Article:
Lording it

David Cameron wants a ‘rapid review‘ of the House of Lords. This is his knee-jerk response to having his Chancellor thoroughly admonished and his intention to cut Tax Credits, rightly criticised for their cruel irrationality.

I followed the Lords’ debate. I read the articles of experts and heard the opinions of vested interests. The constitutional argument cut both ways. The arguments for the four motions put against the government’s tax credits statutory instrument were more convincing. The House of Lords decided that serving the interests of the working poor was justified and more important than serving the arrogance and ineptitude of this government or the conventional expectations of an uncodified constitution. They spent a lot of time considering their remit and the loophole that Osborne’s game playing had afforded them. It was a thorough and earnest attempt by them, to interpret and be convinced of their jurisdiction, responsibility and capacity. It was somewhat akin to the persuasive measures found in a courtroom. Majority consensus was reached. The government was called out on its duplicity and shortsightedness and, in the end, was skewered by its own incompetence on a technicality.

There were outcries of ‘constitutional crisis‘; that the House of Lords had crossed a line; exceeded its privilege and undermined the primacy of the House of Commons. Whether it had or not is still being questioned in some quarters, particularly by those for whom Osbornomics is still acceptable. Hence the ‘rapid review’.

I have sympathy for those who fear jurisdictional ambiguity and power imbalances. I see it; feel it every day and the irony of the who that are suddenly demanding this review is not lost on me. As with Law, we shouldn’t get to pick and choose what applies without consequence. Like state sanctioned execution, we don’t get to say it’s ok just because we don’t like the target. Rules are rules. Principles are principles. But they have to either be consensual and properly codified or be reliant on precedent and convincing argument. In the forever absence of the former, the Lords took advantage of the latter.

I care little for the tribal straitjacket that assumes you can’t be left-leaning and still support aspects of Establishment, Monarchy and tradition. I rather love the rituals, the symbolism, the pomp and circumstance and I don’t feel threatened or diminished by ‘it’ or its people, insomuch as it does not have power to undermine Democracy. We can pare it down, certainly but I don’t think that just getting rid of it or them will strengthen the demos because that’s not where our problems, myriad, though they be, really lay.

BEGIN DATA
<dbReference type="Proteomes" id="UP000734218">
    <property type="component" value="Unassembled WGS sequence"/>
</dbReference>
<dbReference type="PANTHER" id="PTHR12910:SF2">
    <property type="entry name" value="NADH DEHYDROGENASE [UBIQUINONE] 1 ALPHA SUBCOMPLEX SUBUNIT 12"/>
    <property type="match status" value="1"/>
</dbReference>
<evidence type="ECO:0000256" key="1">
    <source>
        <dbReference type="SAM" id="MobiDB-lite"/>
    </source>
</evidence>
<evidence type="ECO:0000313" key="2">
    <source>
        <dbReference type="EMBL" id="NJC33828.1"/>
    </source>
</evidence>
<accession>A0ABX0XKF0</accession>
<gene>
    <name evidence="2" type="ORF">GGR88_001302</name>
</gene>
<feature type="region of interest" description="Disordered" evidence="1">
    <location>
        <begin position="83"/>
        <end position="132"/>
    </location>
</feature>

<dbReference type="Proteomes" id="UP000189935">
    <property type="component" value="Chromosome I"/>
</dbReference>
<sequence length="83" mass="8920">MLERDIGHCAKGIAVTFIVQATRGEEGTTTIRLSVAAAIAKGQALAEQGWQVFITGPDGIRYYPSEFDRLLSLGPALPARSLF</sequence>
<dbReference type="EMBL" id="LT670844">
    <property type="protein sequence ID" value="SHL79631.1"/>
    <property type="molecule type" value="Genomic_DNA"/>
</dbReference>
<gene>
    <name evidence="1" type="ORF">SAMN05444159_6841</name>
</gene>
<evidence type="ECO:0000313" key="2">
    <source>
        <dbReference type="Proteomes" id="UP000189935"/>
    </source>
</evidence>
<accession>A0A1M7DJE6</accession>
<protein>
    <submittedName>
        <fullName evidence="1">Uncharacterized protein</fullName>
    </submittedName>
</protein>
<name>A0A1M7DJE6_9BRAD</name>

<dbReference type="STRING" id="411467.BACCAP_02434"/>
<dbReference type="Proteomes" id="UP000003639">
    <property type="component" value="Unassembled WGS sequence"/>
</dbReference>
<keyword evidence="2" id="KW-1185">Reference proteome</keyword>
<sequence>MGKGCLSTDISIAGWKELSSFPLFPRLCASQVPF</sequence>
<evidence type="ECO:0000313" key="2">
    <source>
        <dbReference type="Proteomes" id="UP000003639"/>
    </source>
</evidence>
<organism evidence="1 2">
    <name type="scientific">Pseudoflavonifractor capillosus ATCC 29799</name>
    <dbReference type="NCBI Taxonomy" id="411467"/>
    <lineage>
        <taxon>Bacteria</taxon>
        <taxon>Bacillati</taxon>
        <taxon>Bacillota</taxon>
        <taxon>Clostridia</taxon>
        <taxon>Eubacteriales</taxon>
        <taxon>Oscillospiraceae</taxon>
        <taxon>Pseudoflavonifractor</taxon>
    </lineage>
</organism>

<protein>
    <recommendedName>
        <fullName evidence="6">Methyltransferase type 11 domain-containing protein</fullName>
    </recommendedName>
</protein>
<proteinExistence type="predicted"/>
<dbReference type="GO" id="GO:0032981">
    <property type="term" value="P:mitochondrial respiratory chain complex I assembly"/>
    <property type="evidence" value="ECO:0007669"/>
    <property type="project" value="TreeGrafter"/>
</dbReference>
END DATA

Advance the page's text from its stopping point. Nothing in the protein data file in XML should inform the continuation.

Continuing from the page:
The House of Lords is a scrutiny and revising chamber. It scrutinised George Osborne’s intentions, found them wanting and suggested that he revise his plans. Sometimes I agree with its decisions and sometimes I don’t. I only ask that its inquiries and considerations are honest, sincere and thorough.

I like the Lords. I more than accept, though, that it badly needs some reform. The thing is: I really don’t want the second chamber to become yet another House of elected people who fail to represent us. I don’t trust our current generation of politicians enough to see their number increased and I have little faith in the democratic vehicles and platforms, currently already at our disposal. Pun intended. I dislike the idea of having the tedium of what would amount to another General Election and can see logistical chaos and greater risk of political imbalance in it being held at the same time and a completely ridiculous expense if held on a different year. Neither do I fancy the inevitable poison of ego-driven stalemate, a gamesmanship that I see between the two Houses in the United States.